To co-op or not to co-op?
I can’t say I know any statistics on how many people go through library school with little to no professional or working background in libraries or information science, but I do know that I am one of those people.
I knew when picking schools that the availability of a co-op program was very important to me, because I feel like a lot of employers follow the trend that recent graduates are not valuable (not true, but you can’t argue reality). At least, that was my experience job hunting post-undergrad, and it was not fun. Maybe this isn’t the case for master’s degree holders, but I knew I didn’t want to go through that again.
Sure, my work experience in retail, residence halls, and a dog kennel could be tailored to fit certain positions, but customer service, multi-tasking and attention to detail can only get you so far.
So when I got accepted into a program that included a co-op, and then actually nailed the co-op interview and got my placement, I was ecstatic. I would finally be able to put my skills to the test, gain a better understanding of the information science field, and get some solid work experience under my belt.
I’m working in knowledge management, and as such, I am using databases and HTML and strengthening my communication, information architecture, metadata, and writing skills within a professional environment. It feels different to put something to work instead of just writing a paper or having a class discussion.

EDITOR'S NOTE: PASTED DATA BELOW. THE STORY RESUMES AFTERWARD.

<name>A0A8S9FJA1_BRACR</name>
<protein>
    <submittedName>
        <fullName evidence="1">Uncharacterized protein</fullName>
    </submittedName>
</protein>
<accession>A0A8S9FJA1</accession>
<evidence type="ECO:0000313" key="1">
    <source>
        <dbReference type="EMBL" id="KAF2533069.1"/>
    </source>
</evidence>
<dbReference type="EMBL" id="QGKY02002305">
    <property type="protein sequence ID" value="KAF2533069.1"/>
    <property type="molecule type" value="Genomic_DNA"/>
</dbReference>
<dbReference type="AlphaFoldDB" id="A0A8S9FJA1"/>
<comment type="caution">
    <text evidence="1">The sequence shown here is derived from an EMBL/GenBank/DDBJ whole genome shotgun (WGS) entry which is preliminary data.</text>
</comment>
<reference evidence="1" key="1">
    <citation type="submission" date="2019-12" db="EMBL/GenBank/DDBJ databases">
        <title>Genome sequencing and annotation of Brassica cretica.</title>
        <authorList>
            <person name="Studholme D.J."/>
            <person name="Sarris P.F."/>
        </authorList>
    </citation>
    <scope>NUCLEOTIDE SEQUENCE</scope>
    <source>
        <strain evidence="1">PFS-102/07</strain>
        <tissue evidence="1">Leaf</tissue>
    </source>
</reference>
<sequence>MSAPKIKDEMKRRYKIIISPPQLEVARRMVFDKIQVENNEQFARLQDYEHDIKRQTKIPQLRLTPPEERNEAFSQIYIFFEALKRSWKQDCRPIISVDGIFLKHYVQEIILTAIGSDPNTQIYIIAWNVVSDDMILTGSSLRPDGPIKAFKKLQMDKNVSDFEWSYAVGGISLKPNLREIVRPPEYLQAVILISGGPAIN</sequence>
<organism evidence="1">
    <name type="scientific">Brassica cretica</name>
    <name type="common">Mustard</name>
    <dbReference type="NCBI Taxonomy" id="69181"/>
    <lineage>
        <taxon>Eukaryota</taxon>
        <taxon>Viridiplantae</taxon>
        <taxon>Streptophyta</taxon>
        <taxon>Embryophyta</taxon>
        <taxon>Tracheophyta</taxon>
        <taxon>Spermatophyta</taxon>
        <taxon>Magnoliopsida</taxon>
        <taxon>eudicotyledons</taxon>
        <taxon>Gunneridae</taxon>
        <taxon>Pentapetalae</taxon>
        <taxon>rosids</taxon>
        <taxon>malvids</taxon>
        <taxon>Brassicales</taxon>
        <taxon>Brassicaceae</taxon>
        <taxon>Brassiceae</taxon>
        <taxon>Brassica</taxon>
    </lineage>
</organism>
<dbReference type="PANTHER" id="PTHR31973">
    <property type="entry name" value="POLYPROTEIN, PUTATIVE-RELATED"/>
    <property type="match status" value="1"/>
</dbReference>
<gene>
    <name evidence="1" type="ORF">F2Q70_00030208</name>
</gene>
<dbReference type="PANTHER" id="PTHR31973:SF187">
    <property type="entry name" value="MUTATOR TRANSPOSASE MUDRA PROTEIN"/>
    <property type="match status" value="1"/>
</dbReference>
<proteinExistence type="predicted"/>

I now feel like I can put something on my resume that I can be proud of, and that I can talk about, and I’ll no longer struggle trying to answer questions like, “When did you have to handle a difficult situation in the work place?” or “When did you go above and beyond on a project?” Before, I would have to stretch for answers, now I’m being given opportunities every day to learn new things, grow my skill base, and challenge myself.
I am sure it helps that where I am working has been doing this co-op position for a few years and a handful of my current team did this co-op themselves and ended up working here, so they know how to work with students to make the best of their time. However, I think any of the available co-op positions would have proved useful and valuable.
So now it comes down to the question – should you do a co-op?
As a student, especially if you’ve never worked in the field before, I say absolutely yes. Even if your school does not have a program, find places near you and try to make your own co-op, even if it’s unpaid. Your school will probably work with you. It may add some extra time to your degree, but it would be worth it. As a job seeker, a co-op position could be just as valuable as a contract.
No matter what position you are in, the most important thing I am getting from working here is the network. I am working with fellow librarians who have been all over the field, who are members of SLA, and who know people who know people. I will be leaving here at the end of my term with my foot in door with some great people, and that alone should be enough to show the merits of a co-op.